UPDATE: PORNOGRAPHY MAY NOT BE SO HARMFUL AFTER ALL!


About a week ago, I posted this piece about a news article that pretty much concluded that 
watching porn was destroying America.  I was a bit suspicious and turns out I was right to be.


LETTER TO THE EDITOR:

Regarding Gail Dines’s  April 10 Outlook essay, “Is pornography immoral? That doesn’t matter: It’s now a public health crisis ”:
It would have been preferable for The Post to have published a piece on pornography by someone other than a longtime anti-porn activist who lacks objectivity on the issue. Dines’s book, “Pornland: How Porn Has Hijacked Our Sexuality,” which I and others have critically reviewed, is based on fallacies that were recapitulated in her essay. She claimed that “viewing pornography is associated with damaging outcomes” and went so far as to assert that porn has hijacked “the physical and emotional well-being of our culture” — whatever that means. 
Her work has been criticized for cherry-picking information that appears to support her animus toward porn, for ignoring counter-evidence and for making gross generalizations about the supposed effects of porn on viewers, the “harms” of working in the industry and the very content of pornography, which is so varied today that no one can make sweeping, monolithic claims about it. Many of the studies Dines mentioned were conducted in university laboratories, with tiny samples of college students — results that are hardly generalizable outside the lab context to wider society (given how unrepresentative college students are). Moreover, findings from lab experiments cannot be assumed, as Dines did, to have any real impact on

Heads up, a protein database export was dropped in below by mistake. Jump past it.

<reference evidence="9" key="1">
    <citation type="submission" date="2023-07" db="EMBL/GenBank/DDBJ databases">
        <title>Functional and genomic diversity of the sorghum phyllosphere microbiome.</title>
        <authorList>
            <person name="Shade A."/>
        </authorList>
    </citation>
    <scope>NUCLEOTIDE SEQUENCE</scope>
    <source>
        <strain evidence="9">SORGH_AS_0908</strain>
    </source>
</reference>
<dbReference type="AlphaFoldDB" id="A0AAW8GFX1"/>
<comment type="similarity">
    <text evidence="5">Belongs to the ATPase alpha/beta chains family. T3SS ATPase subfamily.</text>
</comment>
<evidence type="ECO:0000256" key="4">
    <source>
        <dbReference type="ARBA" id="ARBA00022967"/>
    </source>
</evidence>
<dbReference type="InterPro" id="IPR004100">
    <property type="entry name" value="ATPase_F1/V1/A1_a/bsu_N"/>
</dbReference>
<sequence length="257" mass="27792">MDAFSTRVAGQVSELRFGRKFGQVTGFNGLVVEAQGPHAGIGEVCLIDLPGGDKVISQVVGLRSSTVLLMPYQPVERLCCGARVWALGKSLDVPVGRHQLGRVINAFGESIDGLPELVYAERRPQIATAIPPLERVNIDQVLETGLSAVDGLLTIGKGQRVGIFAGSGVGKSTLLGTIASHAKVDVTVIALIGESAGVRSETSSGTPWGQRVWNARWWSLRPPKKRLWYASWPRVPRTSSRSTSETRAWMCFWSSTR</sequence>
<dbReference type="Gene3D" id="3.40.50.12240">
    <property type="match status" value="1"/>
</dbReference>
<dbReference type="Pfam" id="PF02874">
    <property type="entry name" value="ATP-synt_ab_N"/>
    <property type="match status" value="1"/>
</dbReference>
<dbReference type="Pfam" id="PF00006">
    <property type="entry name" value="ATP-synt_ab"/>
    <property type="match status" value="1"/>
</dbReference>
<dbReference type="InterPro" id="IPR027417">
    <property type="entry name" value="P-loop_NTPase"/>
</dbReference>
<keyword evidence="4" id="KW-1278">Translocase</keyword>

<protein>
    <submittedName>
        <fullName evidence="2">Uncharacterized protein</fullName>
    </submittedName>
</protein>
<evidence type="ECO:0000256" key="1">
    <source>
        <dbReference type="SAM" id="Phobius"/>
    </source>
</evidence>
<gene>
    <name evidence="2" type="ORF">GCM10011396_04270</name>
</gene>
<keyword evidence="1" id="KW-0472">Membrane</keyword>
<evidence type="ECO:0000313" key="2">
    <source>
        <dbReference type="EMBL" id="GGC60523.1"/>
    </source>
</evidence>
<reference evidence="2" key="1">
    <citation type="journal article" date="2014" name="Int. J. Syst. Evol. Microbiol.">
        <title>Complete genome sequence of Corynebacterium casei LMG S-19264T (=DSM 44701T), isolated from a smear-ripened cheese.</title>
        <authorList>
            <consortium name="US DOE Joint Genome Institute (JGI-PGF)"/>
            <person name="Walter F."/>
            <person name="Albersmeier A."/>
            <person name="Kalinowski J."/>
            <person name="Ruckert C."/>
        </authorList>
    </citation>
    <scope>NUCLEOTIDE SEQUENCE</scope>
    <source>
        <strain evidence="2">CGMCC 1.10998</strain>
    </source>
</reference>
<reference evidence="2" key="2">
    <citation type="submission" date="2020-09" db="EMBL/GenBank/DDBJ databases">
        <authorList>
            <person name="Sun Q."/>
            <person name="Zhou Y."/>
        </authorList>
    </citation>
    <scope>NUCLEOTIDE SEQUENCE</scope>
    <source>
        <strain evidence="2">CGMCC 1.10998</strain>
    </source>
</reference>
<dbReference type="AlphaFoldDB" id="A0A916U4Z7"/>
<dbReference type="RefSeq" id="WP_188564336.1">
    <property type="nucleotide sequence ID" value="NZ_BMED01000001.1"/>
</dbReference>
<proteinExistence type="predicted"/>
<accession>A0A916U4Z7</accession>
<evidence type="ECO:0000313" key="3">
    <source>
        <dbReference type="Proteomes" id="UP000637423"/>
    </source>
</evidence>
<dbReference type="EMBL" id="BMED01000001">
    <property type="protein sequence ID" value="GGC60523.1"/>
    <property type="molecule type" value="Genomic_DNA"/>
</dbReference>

individuals’ attitudes or behaviors in the real world. And even more important, her essay failed to mention studies that have documented positive outcomes from exposure to pornography, based on surveys and interviews with consumers in the real world. But it is not surprising that Dines would write such a distorted and inflammatory article given her lengthy campaign to outlaw porn in the United States and other countries.  
Ronald Weitzer, Arlington
The writer is a professor of sociology at
George Washington University.
NOTE: Well, okay then.  See I was right.  There was something funny about the article.  Glad to know that my hunch was correct and that I can continue to watch “Todd Takes It Up The Ass Six Times and Comes Back For More” without feeling guilty.  Or that I’m damaging society.  Or whatever it was that she said.    





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